Say what?  This was another mouth-open occasion.†  I copied and pasted this interesting remark several days ago to ponder upon.  Now I adore my assortment of furry catastropes and as a pleasant fantasy I can see this as a tag line but . . . has Kundera ever met a real dog?  They don’t know jealousy?  He can’t have lived with more than one dog and watched them knock each other out of the way for the petting hand or the bit of raw liver or the best place on the sofa.††  He’s never watched the established regime watch beady-eyed every scrap of attention and/or food the young interloper receives.†††  Dogs don’t know discontent?  Listen to the yelping and baying if you get home later than they were expecting you to take them for their next hurtle.  Darkness goes more for the enigmatic, but Chaos has a reproachful look that would melt case-hardened steel.‡  And evil?  Eh.  I belong to the love-wins camp of who God is.  Evil is evil, but it’s also ultimately transitory.‡‡  Although I agree that dogs don’t know evil.  They live in the moment—which is why they are such good company on a sunny hillside—but their focus is on themselves.  You are a means to an end.  Sure they love you.  You’re still a means to an end.  They cooperate with us and our weird ideas about leads and harnesses and coming when called and not eating garbage because we’ve made it worth their while.  We’ve spent forty thousand years breeding them to be dependent on us and to believe they like it that way.  They’re still mortal, and jealousy and discontent kind of go with the package as soon as your brain evolves beyond the medium-sized ganglion stage.

Maybe I’m not in a very good mood.

Maybe I should go sing.

* * *

* Sigh.  It would be the first footnote that I cut, and forgot that I cut.  I can’t face changing all the icons from the hysteria-prone WordPress window again.  Sorry about that.  THERE IS NO FIRST FOOTNOTE.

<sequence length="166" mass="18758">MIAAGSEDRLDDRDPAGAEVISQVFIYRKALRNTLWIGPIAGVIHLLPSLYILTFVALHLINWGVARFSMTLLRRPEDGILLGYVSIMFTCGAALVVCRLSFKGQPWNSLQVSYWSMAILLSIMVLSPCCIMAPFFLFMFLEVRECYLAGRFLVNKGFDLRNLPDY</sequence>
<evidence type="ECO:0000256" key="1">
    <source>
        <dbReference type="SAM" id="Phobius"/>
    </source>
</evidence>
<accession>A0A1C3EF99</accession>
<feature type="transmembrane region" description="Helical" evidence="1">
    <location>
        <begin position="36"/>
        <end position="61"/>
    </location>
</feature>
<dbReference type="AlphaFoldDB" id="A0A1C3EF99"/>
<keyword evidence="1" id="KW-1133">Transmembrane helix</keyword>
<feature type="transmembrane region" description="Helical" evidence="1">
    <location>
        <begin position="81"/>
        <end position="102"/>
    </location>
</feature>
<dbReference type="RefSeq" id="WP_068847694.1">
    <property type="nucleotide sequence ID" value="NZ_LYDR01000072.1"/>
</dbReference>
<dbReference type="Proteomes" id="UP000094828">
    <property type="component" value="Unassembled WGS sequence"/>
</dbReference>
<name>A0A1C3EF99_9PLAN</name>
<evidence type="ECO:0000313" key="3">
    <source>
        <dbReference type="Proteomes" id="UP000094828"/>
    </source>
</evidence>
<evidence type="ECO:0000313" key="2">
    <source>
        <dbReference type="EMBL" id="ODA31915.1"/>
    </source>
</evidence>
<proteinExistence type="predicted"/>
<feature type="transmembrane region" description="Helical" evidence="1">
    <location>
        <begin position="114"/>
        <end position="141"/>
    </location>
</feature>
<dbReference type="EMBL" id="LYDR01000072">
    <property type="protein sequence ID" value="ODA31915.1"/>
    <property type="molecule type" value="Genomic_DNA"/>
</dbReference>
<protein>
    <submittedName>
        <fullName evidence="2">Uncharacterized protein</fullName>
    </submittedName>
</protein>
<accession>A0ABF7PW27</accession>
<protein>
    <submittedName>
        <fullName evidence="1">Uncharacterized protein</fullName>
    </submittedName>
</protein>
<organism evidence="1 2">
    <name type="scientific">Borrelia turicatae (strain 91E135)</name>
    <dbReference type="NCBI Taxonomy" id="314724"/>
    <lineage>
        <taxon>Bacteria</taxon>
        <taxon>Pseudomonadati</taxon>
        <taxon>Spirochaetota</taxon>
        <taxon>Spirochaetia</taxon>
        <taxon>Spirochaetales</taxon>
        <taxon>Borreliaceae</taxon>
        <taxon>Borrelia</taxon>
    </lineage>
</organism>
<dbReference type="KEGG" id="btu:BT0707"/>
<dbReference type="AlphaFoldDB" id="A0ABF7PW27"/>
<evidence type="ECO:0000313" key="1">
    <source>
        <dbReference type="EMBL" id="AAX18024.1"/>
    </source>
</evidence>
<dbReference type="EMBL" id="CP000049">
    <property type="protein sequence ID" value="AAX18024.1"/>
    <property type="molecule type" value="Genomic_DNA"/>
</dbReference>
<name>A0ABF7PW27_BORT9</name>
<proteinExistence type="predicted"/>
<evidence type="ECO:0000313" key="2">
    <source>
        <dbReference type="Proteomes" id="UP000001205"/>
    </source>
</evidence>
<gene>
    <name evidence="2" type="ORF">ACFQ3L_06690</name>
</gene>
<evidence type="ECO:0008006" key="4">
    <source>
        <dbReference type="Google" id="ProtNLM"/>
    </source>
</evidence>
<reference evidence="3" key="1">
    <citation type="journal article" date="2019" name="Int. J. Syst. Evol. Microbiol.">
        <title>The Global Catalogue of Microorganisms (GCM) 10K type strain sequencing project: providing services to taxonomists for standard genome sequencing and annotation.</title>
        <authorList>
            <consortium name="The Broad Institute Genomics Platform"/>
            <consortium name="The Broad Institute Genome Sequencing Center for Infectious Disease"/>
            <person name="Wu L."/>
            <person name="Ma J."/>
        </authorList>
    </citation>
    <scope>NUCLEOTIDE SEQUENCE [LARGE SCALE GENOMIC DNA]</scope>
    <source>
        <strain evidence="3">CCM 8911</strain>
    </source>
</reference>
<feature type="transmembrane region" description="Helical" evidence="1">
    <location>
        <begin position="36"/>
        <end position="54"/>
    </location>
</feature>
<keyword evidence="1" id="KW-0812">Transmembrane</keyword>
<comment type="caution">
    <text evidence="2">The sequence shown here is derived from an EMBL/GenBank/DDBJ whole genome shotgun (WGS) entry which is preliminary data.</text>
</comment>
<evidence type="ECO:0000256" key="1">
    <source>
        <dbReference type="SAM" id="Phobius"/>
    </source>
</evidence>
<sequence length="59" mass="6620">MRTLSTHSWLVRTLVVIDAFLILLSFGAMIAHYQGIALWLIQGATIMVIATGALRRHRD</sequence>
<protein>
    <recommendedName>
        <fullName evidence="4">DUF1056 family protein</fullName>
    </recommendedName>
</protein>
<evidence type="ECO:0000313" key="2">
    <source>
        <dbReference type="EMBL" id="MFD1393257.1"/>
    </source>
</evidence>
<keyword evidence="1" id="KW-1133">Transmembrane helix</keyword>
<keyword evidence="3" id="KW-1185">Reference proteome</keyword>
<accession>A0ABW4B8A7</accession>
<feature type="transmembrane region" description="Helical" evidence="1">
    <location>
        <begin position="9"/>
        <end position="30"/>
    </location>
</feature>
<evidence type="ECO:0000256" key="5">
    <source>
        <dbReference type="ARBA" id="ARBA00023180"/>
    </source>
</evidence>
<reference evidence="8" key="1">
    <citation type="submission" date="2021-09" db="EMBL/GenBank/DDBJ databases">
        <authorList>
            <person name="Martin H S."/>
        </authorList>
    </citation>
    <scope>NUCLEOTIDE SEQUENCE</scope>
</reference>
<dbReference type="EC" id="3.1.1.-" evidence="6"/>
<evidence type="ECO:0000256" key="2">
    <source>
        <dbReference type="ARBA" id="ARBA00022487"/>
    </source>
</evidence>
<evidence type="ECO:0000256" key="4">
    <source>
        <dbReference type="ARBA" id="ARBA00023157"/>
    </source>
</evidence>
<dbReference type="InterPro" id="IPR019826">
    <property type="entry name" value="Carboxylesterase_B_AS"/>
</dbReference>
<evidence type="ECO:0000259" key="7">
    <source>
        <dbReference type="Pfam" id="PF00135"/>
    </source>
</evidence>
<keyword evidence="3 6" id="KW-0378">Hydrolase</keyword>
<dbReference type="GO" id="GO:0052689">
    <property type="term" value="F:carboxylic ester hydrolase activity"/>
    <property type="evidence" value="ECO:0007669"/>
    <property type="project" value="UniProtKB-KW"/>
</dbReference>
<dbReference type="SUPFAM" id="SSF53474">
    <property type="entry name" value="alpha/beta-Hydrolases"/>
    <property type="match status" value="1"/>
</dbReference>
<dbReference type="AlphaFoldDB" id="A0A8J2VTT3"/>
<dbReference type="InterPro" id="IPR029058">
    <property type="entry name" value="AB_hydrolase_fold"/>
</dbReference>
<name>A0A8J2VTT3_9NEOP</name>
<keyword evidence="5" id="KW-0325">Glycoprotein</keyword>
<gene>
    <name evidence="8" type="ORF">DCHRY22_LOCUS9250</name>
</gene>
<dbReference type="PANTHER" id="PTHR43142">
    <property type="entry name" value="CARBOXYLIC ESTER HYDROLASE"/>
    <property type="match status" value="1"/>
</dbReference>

** Yes we do have one.  She’s overworked. She covers like half of Hampshire.  I went into this not long ago.

*** And if I see him again, what am I going to do?  Good question.  Since the terrier seems relatively harmless I can perhaps risk being somewhat . . . tenacious.  What I wonder, because the creep is clearly by his accent posh, and picking up dog crap is for the lower orders^, if I asked for his name would he give it to me?  How unplugged from reality is he?  Does he have any notion of social responsibility and/or guilt?  Or would he expect the dog warden to recognise his class superiority, pull her forelock, and go away?

I should call the cops.  Someone on the non-emergency line could at least tell me what my options are.

^ In which case he needs to bring his batman with him on terrier excursions.

† Although at least there’s no need to call the cops.  The asylum for people who are too sweet and hopeful and kind to live maybe.

†† He’s also never been at the animal shelter when someone brings in the previously-beloved family pet because it keeps trying to eat the baby.  Yes, that’s bad socialisation, but it’s also jealousy.

††† One of the few reliable ways of getting hellhounds to express an interest in food is to feed the hellterror.  Unfortunately the interest doesn’t last long enough to do much to improve calorie intake—but hellhounds are both there looking alert every time I bribe the hellterror into her crate with a handful of kibble, waiting for their, as it were, door prize of a square of fish jerky each.^  Which they do at least eat.


‡ Pav, who is on her side incandescent with jealousy of the hellhounds most of the time, specialises in screaming a wide variety of imprecations and hurling herself repeatedly against the door of her crate.  Or running up my leg like a banana-harvester up a tree with a particularly succulent bunch at the very top.

‡‡ Not nearly transitory enough however.  As too many of us know.